Andy Murray may be out until the grass court season with Scot who will miss upcoming hard court events due to persistent hip complications
- Andy Murray has not played since the Davis Cup Finals at the end of November
- The 32-year-old remains limited with complications related to his hip
- He had to withdraw from the Australian Open and other tournaments
- Sportsmail has learned that being fit for lawns is a more realistic target
There is a growing concern that Andy Murray will not return to tournament tennis until the summer grass season due to complications related to his hip injury.
There is no mention of Murray in the Miami Open publicity next month – where he has been twice champion – and have told sources Sportsmail that straightening itself in June for the lawns is now a more realistic goal.
Miami, which starts on March 25, is one of Murray’s favorite tournaments in a city where he has a base and has regularly trained. After Miami, the ATP Tour switches to clay, which is the most difficult surface for Murray in terms of movement to the ball.
Andy Murray can concentrate well on the grass field season for his return to competitive action
The Scot last played when he defeated Tallon Grebe Track in the Davis Cup Finals in November
With his ranking of 128 far too low to make an extremely strong field, Murray has been placed on the reserve list for Miami. There is no hint yet that he will get a wildcard entry.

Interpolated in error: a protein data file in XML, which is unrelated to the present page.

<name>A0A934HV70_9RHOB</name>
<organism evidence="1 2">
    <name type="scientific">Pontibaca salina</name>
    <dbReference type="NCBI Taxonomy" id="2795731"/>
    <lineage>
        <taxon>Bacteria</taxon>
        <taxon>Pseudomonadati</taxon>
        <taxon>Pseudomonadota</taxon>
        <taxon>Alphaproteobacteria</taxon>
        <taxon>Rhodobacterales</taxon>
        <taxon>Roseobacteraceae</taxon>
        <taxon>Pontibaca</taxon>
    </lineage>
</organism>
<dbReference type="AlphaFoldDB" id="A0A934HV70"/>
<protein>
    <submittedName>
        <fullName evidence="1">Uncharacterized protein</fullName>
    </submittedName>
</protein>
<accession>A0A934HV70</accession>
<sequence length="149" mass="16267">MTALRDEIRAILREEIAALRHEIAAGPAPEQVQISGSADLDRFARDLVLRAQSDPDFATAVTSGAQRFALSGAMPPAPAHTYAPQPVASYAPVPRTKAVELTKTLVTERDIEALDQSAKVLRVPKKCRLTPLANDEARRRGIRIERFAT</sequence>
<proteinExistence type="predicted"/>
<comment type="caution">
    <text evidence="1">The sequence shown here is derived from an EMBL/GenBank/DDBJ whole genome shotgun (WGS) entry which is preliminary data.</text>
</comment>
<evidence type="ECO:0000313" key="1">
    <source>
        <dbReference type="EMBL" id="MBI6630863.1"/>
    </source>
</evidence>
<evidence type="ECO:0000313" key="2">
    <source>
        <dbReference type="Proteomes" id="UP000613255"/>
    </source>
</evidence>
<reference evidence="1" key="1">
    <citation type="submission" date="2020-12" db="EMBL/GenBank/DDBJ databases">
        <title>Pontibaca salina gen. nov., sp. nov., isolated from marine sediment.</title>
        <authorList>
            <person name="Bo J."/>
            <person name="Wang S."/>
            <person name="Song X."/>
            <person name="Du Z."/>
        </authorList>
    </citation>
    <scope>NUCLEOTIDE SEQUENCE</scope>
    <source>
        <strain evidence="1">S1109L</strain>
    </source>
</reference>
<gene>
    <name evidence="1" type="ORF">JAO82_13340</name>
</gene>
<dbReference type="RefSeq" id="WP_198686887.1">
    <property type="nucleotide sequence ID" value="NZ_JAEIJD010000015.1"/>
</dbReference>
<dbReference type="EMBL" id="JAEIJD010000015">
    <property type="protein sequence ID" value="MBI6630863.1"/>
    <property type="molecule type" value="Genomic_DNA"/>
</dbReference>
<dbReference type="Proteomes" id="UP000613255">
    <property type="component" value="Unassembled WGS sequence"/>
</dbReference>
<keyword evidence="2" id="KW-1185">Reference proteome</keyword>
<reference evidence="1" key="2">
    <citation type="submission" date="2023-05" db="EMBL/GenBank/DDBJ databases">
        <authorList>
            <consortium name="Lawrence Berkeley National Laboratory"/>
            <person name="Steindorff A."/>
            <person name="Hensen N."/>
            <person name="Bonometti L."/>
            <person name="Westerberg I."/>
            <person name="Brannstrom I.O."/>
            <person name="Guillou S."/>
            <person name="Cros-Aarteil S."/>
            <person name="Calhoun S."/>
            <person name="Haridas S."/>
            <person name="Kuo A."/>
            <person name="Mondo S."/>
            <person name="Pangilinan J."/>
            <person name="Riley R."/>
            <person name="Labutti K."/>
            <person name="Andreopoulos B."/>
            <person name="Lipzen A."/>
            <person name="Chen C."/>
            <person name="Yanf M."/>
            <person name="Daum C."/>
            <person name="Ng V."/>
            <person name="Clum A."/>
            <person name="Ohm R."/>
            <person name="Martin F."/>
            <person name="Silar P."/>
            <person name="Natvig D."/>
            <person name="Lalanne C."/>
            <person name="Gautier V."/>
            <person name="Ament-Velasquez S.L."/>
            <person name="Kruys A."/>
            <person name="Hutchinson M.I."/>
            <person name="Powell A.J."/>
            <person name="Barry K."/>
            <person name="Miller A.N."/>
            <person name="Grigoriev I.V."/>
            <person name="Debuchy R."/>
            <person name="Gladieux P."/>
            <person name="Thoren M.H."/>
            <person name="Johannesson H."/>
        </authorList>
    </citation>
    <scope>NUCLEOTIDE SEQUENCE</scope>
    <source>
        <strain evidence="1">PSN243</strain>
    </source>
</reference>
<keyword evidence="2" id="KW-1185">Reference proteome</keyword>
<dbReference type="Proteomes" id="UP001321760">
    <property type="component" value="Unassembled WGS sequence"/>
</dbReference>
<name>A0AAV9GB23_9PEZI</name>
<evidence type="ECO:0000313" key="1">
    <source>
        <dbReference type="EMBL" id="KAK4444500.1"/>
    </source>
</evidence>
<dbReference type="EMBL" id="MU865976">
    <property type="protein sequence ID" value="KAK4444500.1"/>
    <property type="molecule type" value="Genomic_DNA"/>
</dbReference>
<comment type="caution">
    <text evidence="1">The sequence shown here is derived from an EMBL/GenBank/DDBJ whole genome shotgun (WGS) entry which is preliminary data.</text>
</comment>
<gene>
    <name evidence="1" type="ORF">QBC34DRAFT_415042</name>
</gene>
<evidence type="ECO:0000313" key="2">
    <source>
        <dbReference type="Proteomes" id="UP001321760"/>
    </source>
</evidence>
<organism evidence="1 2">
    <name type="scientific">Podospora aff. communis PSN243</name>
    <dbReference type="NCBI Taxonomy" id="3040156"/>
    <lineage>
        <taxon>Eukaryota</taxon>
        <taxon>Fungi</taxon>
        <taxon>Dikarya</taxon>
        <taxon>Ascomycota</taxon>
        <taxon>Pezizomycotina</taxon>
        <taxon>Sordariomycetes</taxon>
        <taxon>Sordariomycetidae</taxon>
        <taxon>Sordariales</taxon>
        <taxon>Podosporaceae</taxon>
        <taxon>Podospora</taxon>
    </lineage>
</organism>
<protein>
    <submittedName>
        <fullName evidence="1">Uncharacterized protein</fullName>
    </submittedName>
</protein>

Since retiring from the Australian tournaments, Murray, 32, has had a low profile.
Last week he responded to a social media message from Stan Wawrinka, who regretted that being unable to practice put him in a “Monday mood.”
“That has been for me almost every Monday for the past three years,” Murray replied.
The 32-year-old admitted that at the end of 2019 he suffered from ‘pelvic bruises’
Murray should have played in Montpellier and Rotterdam last week, but withdrew from both.
Although he tries everything possible to return to the competition, he has been unable to play injury free for almost four months since his encouraging victory at the European Open in Antwerp on October 20.
After beating the Dutchman Tallon Griekspoor at the end of November in the Davis Cup final, the only game he has been able to play since, he revealed that he suffered from ‘pelvic bruises’ after the four-week run that resulted in him winning in Antwerp.
The three times big winner played in the men last year and mixed twice in Wimbledon
His agents refused to comment. His first chance on grass is the Surbiton Challenger tournament, which starts on 1 June.
That anticipates ATP events in Nottingham, Queen’s, Eastbourne and Wimbledon, where he wants to play singles at least one more time.
Meanwhile, Jo Konta, the British No. 1 who skipped the Fed Cup last week, was beaten 6-3, 6-4 by Oceane Dodin of France, World No. 159, at the St. Petersburg Open in Russia.
It is the third consecutive opening game that Konta has lost this season.